Naive views of financial markets

When I was a child, I did not really understand stock markets.

Sure enough, I knew that every corporation had stock; I knew that the stock price could go up and down; I knew you could buy stocks and profit or lose accordingly. But I thought these were all just numbers going up and down randomly. I did not know what caused these changes, or indeed, that they were caused by anything at all.

I recall one day when my father referred to the CEO of some company as being successful, seeing that he managed to bring the company’s stock price up. I was confused. Stock prices just behave randomly, right? How is the price going up any indication of that person’s performance?

As I grew up, I have learned that the goal of a corporation is to generate profit; I’ve learned that the company shares these profits with shareholders in the form of dividends; that people are willing to pay for the stock in order to enjoy these dividends, either directly or indirectly. The greater the profit potential of a company, the higher the price people will be willing to pay for its stock. If the stock price goes up, it is because the company is doing something right, and by extension, so do the people in it.

It surprises and saddens me that these days, “professional” economists hold the same naive views about financial markets that I did as a child, at least as far as their criticism of Bitcoin goes. They talk about how the exchange rate of Bitcoin goes up and down wildly without representing anything; how it is stupid to buy bitcoins; how people who want to gamble are better off in the casino or the stock market.

What they fail to mention is that Bitcoin is the world’s first decentralized digital currency. It is like the money we know, only better (in about a dozen ways). In the same way that companies generate profit, currencies facilitate commerce. The better the currency is at its job, the more it will be in demand, and the higher the price people will be willing to pay for it. And Bitcoin has what it takes to be great at its job.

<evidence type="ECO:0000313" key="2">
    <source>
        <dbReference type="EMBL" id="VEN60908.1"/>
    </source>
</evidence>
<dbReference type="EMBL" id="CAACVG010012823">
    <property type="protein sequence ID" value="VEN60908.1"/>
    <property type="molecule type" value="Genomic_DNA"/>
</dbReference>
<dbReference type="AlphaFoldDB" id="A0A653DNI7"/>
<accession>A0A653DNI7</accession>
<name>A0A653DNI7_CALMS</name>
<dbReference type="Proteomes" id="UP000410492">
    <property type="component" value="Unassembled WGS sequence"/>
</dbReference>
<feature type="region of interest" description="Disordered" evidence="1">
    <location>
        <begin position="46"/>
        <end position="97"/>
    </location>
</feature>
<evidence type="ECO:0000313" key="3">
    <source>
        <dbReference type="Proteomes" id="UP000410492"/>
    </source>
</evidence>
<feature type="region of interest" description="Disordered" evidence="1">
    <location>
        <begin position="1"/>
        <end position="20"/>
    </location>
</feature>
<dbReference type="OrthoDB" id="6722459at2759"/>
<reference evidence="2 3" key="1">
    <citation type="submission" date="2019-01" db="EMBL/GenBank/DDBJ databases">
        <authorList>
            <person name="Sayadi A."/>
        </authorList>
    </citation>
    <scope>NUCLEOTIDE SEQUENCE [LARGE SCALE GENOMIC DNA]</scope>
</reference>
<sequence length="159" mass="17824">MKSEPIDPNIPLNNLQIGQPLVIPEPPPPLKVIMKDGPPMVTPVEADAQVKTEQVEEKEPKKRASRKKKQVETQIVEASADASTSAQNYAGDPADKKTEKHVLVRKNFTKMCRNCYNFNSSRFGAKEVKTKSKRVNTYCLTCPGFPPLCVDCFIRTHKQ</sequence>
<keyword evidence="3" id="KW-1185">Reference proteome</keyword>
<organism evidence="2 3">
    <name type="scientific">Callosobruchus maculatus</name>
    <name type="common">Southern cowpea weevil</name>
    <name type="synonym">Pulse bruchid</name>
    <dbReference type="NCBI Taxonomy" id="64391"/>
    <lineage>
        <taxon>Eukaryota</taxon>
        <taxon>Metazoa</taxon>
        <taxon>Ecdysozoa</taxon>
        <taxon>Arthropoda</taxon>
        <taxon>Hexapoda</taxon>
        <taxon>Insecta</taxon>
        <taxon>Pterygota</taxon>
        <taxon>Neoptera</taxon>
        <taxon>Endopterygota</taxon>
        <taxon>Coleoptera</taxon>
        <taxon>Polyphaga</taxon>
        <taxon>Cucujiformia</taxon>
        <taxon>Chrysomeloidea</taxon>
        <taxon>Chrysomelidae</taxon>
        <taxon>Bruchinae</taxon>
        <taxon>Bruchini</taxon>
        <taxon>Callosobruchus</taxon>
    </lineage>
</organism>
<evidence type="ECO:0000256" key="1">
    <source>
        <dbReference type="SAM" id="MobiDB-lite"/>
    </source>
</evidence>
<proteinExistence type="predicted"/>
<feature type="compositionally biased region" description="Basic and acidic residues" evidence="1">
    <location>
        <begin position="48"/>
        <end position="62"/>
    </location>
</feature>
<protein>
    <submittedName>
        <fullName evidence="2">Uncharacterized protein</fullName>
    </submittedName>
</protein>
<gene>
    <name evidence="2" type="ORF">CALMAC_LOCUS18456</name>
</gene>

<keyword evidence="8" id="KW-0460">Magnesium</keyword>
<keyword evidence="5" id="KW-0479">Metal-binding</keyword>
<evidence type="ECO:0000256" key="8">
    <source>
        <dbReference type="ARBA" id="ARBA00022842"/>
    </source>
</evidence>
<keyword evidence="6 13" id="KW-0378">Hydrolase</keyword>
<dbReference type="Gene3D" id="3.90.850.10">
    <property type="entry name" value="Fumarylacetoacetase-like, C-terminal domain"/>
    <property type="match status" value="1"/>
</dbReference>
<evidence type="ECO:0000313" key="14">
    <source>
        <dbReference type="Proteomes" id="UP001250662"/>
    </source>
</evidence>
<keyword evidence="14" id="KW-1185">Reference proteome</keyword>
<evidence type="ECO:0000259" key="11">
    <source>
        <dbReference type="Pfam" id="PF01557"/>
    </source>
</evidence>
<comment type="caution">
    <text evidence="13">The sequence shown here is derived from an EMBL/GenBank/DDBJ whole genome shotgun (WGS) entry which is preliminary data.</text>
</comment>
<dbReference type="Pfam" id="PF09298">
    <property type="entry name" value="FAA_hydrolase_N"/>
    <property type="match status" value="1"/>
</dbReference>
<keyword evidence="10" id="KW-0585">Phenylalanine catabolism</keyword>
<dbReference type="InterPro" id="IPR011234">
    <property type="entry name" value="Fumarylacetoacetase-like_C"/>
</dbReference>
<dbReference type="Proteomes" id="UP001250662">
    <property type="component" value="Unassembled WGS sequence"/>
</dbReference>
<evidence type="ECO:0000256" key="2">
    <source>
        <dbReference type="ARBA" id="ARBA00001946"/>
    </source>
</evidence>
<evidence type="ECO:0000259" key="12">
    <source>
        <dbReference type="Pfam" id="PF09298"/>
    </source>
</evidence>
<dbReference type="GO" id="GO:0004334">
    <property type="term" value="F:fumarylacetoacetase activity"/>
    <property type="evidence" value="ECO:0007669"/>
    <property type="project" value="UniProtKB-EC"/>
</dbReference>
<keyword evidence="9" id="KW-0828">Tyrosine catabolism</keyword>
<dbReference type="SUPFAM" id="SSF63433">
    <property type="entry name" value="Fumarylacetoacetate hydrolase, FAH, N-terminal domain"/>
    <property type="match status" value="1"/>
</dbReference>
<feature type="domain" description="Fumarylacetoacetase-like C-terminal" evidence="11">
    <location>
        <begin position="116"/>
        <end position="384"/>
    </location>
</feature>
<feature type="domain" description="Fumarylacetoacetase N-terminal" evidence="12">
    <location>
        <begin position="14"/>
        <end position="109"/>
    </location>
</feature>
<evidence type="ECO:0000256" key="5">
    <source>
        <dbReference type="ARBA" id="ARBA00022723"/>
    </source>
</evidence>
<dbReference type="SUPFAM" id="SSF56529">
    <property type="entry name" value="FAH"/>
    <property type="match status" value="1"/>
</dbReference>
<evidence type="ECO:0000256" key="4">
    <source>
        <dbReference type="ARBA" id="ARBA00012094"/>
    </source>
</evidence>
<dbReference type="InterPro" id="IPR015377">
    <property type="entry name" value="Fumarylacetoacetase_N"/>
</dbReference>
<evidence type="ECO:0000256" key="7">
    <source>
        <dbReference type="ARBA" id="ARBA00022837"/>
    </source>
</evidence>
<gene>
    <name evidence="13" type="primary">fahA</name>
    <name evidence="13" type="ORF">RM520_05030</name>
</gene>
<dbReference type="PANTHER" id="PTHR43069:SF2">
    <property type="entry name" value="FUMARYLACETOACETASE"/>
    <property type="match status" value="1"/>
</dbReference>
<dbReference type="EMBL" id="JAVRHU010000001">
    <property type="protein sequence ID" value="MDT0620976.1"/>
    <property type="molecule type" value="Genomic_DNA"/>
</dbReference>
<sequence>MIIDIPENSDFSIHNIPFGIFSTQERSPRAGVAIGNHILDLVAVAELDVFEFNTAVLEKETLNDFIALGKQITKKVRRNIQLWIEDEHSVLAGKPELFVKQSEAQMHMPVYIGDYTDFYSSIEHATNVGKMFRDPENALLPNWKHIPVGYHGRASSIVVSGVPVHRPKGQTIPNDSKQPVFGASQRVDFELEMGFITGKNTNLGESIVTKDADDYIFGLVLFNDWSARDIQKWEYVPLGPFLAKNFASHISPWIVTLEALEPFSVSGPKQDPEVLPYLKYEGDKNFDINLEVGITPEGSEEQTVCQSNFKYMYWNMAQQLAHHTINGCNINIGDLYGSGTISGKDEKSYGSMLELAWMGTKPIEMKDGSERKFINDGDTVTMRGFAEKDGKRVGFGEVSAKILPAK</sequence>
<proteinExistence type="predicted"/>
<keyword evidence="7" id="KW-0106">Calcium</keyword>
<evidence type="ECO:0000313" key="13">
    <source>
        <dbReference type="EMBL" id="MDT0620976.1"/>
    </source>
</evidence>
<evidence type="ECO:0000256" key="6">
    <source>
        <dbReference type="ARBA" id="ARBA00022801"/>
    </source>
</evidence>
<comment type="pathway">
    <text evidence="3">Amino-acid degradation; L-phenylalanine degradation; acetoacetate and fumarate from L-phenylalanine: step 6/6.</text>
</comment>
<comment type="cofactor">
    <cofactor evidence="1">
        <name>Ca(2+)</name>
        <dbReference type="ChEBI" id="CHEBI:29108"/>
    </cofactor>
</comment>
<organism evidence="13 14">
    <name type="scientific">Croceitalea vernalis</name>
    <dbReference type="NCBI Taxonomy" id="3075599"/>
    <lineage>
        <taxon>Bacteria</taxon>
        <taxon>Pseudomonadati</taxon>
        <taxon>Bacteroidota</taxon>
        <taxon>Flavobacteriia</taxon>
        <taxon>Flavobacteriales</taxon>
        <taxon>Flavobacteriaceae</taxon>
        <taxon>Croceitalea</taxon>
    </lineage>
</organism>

For sure, there is a lot of uncertainty and speculation. If you look at the price of any traded asset, Bitcoin included, in a short enough time scale, it will be indistinguishable from Brownian motion. The short-term fluctuations are noise. But the long-term upward trend from 0 to the $700 range is the signal. It means that Bitcoin is getting better and better at its job, thanks to the brilliance and hard work of its inventor and supporters.

Bitcoin is not about the price going up, that is just a natural side effect of doing well what it is about. People who profited from it are, for the most part, not people who gambled and won – but people who had the foresight to see something big is happening, spent the time to learn what this is, understood what Bitcoin is about, believed that it would be successful, and were right. In so doing, they helped Bitcoin become what it is today, and for that they are fairly rewarded.

So to all the investment advisors that hold the financial worldview of a 10 year old, my message is – please, grow up.

2 thoughts on “Naive views of financial markets

  1. Ellie K

    This is true for more than bitcoin.
    “It surprises and saddens me that these days, ‘professional’ economists hold the same naive views about financial markets that I did as a child, at least as far as their criticism of Bitcoin goes.”
    They are economists; most have no experience as a money manager, nor proprietary trader. It is a shame, because they would understand what is more relevant, what isn’t, if they did. That’s when NN Taleb (IFF he stays on topic!) is at his best; he’s traded! It is also why I have a feeling of trust in Jon Matonis, of bitcoin foundation. He has traded, and seems to know when to defer to those who truly know the cryptography.

    Economists are not Investment advisors. Your last sentence suggested that. The latter are often more ethical than economists (although I believe that Benjamin Bernanke is ethical, and a good man). Investment advisors can’t tell me or my mother, in good conscience, to invest or rely on bitcoin for daily transactions. I doubt Jon Matonis would either, not for now.

    Reply

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